We recommend the

books which contain all of the German aires

Well trip 6 – our first major trip in our second year is underway.  The goal is to make Budapest, but only if we don’t have to rush too much through southern Germany.  If we don’t make it then we’ll just have to do it on another trip.

We’ve definitely become more laid back.  It took us a fair few days to get the van packed this time, whereas previously we could do it in an evening!  OK – packing was dispersed in between me getting mullered in Modern Warfare on the Wii….  A few other events delayed our departure too, but then we settled on leaving on the Thursday.  Unfortunately Mel saw the weather forecast so she wanted to delay till Friday to ensure the sea was calmer.  Then Thursday evening Mel got an email regarding an 8-day locum job, and after a brief conversation via email on Friday they wanted her to pop in!  So our Friday morning departure got delayed to such an extent we’d be arriving too late, so instead we decided to leave anyway and have an afternoon/evening spa and a massage for Mel in Brighton then headed out Saturday morning.  Good news though – Mel got the job which will pay for another trip, though it does mean we now have to be home for Christmas as the job starts just after.

With no fixed plan, TomTom set to “Germany”, the route went via Gent in Belgium – a place we’ve driven past so many times but never stopped.  Till now.  A free aire with a short 2 mile (well should have been) walk into the centre (there is also a tram and #3 bus).  The outskirts were very uninspiring, a little dowdy, and not much to recommend.  However the centre area was lovely.  As usual for Belgium, a cross between German and Dutch, with a huge selection of old churches, squares and al-fresco bars.  One of the squares was very Dutch reminding us both of our first trip and “Slagroom”….

On Sunday we decided to head to Bonn as our first German stop before meandering around southern Germany.  The journey was dull as anything – almost dead-straight motorway with an annoying side wind.  Surprisingly though the route touched southern Holland which was a little unexpected.  We stayed a short walk from Bonn and the Rhine which were pleasant enough.  Continuing south to Koblenz where the Rhine meets the Mosel and then having to debate which valley to explore on our journey south – Rhine towards Mainz or Mosel towards Trier….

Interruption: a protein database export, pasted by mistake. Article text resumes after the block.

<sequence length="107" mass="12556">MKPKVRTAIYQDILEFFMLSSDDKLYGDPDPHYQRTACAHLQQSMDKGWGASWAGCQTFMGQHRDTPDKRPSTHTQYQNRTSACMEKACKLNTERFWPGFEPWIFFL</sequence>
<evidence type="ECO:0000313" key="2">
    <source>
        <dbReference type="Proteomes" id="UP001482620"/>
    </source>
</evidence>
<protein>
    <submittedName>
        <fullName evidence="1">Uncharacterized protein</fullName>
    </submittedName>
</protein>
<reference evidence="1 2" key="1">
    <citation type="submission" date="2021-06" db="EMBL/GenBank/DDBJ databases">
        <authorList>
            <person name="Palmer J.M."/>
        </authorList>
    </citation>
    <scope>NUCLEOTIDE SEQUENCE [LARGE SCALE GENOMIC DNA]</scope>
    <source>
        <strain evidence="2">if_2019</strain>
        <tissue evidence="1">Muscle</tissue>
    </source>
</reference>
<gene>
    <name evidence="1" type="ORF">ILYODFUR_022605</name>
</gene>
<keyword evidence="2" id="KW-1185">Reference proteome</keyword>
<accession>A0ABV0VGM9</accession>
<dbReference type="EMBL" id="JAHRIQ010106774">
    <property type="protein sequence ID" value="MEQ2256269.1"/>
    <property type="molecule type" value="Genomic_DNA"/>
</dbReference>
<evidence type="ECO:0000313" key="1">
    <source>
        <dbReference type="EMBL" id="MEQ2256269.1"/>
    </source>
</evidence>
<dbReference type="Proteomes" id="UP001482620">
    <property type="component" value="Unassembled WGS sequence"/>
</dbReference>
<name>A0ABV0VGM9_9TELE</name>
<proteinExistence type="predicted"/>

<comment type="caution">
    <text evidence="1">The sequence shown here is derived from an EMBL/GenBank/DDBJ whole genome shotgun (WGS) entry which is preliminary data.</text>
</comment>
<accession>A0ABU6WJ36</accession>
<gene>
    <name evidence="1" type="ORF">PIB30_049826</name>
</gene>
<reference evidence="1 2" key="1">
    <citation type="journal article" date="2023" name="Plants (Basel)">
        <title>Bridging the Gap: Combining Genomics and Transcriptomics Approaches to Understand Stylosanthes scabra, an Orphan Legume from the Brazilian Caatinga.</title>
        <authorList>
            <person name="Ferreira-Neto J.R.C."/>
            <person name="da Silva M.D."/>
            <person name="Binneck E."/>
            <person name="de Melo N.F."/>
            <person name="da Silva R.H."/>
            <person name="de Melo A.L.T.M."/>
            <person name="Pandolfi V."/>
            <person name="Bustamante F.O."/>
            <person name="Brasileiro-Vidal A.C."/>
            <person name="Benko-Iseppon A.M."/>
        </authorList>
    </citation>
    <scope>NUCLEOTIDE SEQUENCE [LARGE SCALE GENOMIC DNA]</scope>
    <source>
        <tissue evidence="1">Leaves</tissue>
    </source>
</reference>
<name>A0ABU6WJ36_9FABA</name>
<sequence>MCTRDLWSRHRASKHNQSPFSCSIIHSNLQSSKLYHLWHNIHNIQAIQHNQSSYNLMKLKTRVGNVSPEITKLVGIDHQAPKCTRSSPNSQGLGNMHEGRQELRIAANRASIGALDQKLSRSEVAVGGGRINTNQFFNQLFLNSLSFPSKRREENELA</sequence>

As Mainz is probably en-route for the way home we opted for the Mosel route along the river and just enjoyed the uniquely German villages and towns along with its own mini Milau Viaduct (If you drive the road you will know what I mean!).  We ventured up the mountain in search of a castle but called it off as it was getting dark and it appeared to be Longleat-esque with a long (long!) entry drive, massive car park, and closed.  We thus decided to wild camp in Muden before it became pitch black.  With heavy rain and strong winds it became a movie night with the hatches battened down.

The route to Trier along the Mosel is very long and twisty with many loops!  The entire route is dotted with campsites and Reisemobileplatz (aires) – but the majority are closed in late November! We were fortunate enough to find one near Zell where for a euro we could top up tanks.  Through the many pretty villages along the river we stopped at Cochen and had a good walk up to their castle as well as buying some local wine.  On arrival at Trier we just parked in the park and ride and walked in exploring some basic Roman ruins and the Christmas market before polishing off the wine.

Waking to a lovely day (!) we decided to only have a short drive and make the most of the weather.  We headed towards Wadern which, to be fair, was a characterless modern town.  They did however provide a free aire with full facilities so we wisely topped the tanks and headed off for a long work in the forest nearby.  We spent the evening looking at the map (for a change!) and realising how close we were to places we’ve already been to (such as Metz in France), and how our route for the next few days virtually touches Switzerland and Austria.  A bit unexpected though I guess our Geography is improving!

On our last day of week 1, we decided to head towards the spa town of Baden-Baden but via the slower roads and the Deutsche Weinstrasse from Bad Durkheim to Dorrenbach before eventually hitting Baden-Baden – a fairly long drive with a fair few stop offs taking pretty much the entire day.  We visited Hambacher Schloss where they have an annual Hambacher festival.  As usual we missed this and Mel doesn’t much like burgers anyway.  From there to Saint Martin, a very quaint and pretty village with old traditional houses, then down to Borg Trifels another castle.  Now at least we know why they build castles at the top of hills – its because when the enemy get to the top they are too knackered to fight!  Finally from there to Dorrenbach which was a tiny village similar to an old Tudor English village.

Then the last quick stint to Baden-Baden (cutting through France!) ready for tea and to explore the town at the start of week 2.

Overall a lovely start to this trip – loads of new sights and the fact we’re going a lot slower than expected says it all.  The downside is sadly that we’re so far out of tourist season (late November) that the “wine regions” are pretty much closed up shop and most of the villages are like ghost towns.  On many of our walks we don’t see anyone!  This is a shame as the lack of others dampens the atmosphere in the smaller places.  That said – the roads are clear 🙂


Leave a Reply

Your email address will not be published. Required fields are marked *

This site uses Akismet to reduce spam. Learn how your comment data is processed.